autoevolution
Car video reviews:
 

Ford's New Patent for a Vehicle With Drift Mode Brings a Fresh Approach

Every driver dreams of becoming Ken Block, so drifting is considered the technique to learn if you’re serious about being considered a pilot. Ford let anyone with a driver’s license look like a competent drift pilot with the launch of the Drift Mode in the Focus RS hot-hatch, and is now doubling down with a new patent for a “vehicle with drive mode.”
Ford patents a vehicle with drift mode 6 photos
Ford patents a vehicle with drift modeFord patents a vehicle with drift modeFord patents a vehicle with drift modeFord patents a vehicle with drift modeFord patents a vehicle with drift mode
The patent filed with the U.S. Patent and Trademark Office describes a very interesting technology that could apply to both electric and gas-powered vehicles. Unlike the Focus RS’s Drift Mode, which used torque vectoring and the all-wheel-drive system to spin the rear wheels, the new patent applies to rear-wheel-drive vehicles and relies on braking the rear wheels to initiate the drift.

This is an approach normally used for front-wheel-drive vehicles, which can’t spin the rear wheels. The pilot usually brakes the rear wheels using a hydraulic hand brake system, which causes the car to lose traction and slide. Ford’s patent describes in detail how an automated system should work.

It begins with the driven wheels being decoupled from the engine/motor and the brakes blocking them to induce a slide. The system will then immediately apply power to keep the drift going. The computer will rely on the sensors to figure out the exact torque needed for the slide to continue, without allowing for the car to spin out of control.

A controller is programmed to, in response to the vehicle being in a drift mode, decouple the driven wheels from the actuator, engage the friction brakes to lockup the driven wheels, and place the actuator in speed control and command a torque to the actuator based on a difference between a measured speed of the actuator and a target speed of the actuator,” reads the patent files with the USPTO.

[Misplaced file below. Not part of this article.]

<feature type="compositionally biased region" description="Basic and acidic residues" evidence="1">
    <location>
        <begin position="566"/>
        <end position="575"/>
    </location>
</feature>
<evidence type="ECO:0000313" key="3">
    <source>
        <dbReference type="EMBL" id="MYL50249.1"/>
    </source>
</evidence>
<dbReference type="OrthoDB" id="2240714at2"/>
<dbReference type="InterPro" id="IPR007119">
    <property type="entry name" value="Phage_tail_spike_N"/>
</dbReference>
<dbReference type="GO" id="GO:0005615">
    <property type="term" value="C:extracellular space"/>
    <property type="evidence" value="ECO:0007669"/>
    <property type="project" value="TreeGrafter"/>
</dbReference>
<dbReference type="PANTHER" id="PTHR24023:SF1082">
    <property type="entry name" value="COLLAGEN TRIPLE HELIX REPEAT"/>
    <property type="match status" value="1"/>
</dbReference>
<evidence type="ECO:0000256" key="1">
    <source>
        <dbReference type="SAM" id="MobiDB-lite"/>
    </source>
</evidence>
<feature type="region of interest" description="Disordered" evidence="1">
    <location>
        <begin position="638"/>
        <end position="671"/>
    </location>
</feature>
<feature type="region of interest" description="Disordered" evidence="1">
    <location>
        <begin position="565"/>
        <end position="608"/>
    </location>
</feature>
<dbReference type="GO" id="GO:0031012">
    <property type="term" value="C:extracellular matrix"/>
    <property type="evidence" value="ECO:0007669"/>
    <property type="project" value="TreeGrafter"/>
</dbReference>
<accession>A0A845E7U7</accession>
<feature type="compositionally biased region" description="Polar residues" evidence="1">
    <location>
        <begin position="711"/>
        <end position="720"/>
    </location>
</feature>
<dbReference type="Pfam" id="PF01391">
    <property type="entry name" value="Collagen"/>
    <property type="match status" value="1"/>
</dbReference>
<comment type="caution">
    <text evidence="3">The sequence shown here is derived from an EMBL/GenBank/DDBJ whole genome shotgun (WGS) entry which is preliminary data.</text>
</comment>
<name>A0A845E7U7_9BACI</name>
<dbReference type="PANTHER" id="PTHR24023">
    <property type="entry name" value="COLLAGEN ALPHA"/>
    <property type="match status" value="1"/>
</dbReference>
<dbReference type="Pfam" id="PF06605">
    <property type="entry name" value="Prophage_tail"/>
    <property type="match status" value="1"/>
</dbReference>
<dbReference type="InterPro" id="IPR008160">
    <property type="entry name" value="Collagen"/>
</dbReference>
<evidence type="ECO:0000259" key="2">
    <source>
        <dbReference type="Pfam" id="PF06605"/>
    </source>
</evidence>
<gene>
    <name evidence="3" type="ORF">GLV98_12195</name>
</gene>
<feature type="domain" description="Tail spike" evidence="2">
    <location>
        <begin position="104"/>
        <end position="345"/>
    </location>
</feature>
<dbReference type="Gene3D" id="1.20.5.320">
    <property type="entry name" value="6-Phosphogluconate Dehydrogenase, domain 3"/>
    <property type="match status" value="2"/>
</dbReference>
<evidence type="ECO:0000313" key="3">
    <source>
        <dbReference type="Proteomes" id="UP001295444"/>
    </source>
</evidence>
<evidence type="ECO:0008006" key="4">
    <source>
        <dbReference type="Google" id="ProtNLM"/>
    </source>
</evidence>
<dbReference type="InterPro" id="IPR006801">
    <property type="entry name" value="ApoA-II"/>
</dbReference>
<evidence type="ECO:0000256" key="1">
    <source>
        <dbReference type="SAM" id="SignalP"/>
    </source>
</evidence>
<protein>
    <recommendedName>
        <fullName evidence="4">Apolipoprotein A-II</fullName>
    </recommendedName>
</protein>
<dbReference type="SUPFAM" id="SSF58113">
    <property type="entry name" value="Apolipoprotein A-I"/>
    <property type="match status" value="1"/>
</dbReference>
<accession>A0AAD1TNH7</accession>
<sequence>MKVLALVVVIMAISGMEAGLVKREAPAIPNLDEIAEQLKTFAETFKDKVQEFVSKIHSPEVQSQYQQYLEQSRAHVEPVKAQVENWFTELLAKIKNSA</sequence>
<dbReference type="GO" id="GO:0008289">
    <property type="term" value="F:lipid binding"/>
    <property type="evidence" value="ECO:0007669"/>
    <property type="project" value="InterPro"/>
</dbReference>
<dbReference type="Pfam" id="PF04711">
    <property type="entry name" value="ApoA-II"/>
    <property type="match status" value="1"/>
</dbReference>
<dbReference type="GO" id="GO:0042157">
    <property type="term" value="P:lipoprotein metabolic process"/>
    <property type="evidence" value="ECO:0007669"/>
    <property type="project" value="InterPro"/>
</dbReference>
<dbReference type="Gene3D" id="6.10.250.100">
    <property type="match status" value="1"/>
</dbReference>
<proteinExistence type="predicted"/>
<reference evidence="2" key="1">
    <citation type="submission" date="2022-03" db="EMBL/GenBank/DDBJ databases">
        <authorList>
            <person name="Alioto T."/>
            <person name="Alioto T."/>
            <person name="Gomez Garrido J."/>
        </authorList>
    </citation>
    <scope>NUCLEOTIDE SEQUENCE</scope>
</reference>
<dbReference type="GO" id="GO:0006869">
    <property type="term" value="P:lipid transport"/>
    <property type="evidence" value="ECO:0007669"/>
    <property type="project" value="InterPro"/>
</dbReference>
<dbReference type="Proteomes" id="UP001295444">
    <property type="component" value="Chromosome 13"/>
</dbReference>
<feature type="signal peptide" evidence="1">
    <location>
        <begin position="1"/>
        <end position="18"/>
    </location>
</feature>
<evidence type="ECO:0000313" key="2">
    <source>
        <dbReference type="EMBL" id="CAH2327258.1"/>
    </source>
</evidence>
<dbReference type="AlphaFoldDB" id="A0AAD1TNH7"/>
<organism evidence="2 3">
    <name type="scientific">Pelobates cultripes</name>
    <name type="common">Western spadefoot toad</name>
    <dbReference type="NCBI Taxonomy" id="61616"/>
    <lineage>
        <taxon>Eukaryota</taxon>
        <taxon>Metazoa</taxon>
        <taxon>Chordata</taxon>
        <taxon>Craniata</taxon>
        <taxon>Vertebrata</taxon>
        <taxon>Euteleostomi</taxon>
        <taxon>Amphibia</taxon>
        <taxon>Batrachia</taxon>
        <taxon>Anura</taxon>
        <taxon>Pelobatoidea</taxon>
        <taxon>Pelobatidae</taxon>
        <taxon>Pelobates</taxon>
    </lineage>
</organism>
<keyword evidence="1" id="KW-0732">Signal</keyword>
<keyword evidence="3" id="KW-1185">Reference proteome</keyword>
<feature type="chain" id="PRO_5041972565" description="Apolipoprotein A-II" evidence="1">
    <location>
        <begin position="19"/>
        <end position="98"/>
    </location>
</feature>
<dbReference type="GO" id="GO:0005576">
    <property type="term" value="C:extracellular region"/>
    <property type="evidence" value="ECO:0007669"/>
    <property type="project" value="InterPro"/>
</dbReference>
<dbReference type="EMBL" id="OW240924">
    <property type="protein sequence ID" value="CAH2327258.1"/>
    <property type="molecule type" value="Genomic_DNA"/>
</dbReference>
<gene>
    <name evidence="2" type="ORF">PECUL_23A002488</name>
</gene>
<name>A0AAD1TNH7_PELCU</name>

The new system will work no matter whether the propulsion system uses an electric drive unit or an internal combustion engine, as long as it has a shaft. This is a rather restrictive condition, since most electric vehicles have the electric motors as close to the wheels as possible, but can work on hybrid vehicles. This is convenient as we know all new models Ford has in its pipeline will feature some sort of electrification.

A vehicle includes an engine having a crankshaft, an electric machine having a shaft, a front-end accessory drive (FEAD) having a tension member operably connecting the crankshaft and the shaft, a drivetrain operably coupling the engine to driven wheels,” is further described the system in the patent filing.

Of course, a patent is no guarantee that Ford will bring this feature to a production vehicle anytime soon. Nevertheless, we expect to see this on the next Ford Mustang, which should come to market quite soon, maybe even this year. Conveniently, the next Mustang will get a hybrid version starting from 2025, according to Automotive News.

 
 
 
 
 

Would you like AUTOEVOLUTION to send you notifications?

You will only receive our top stories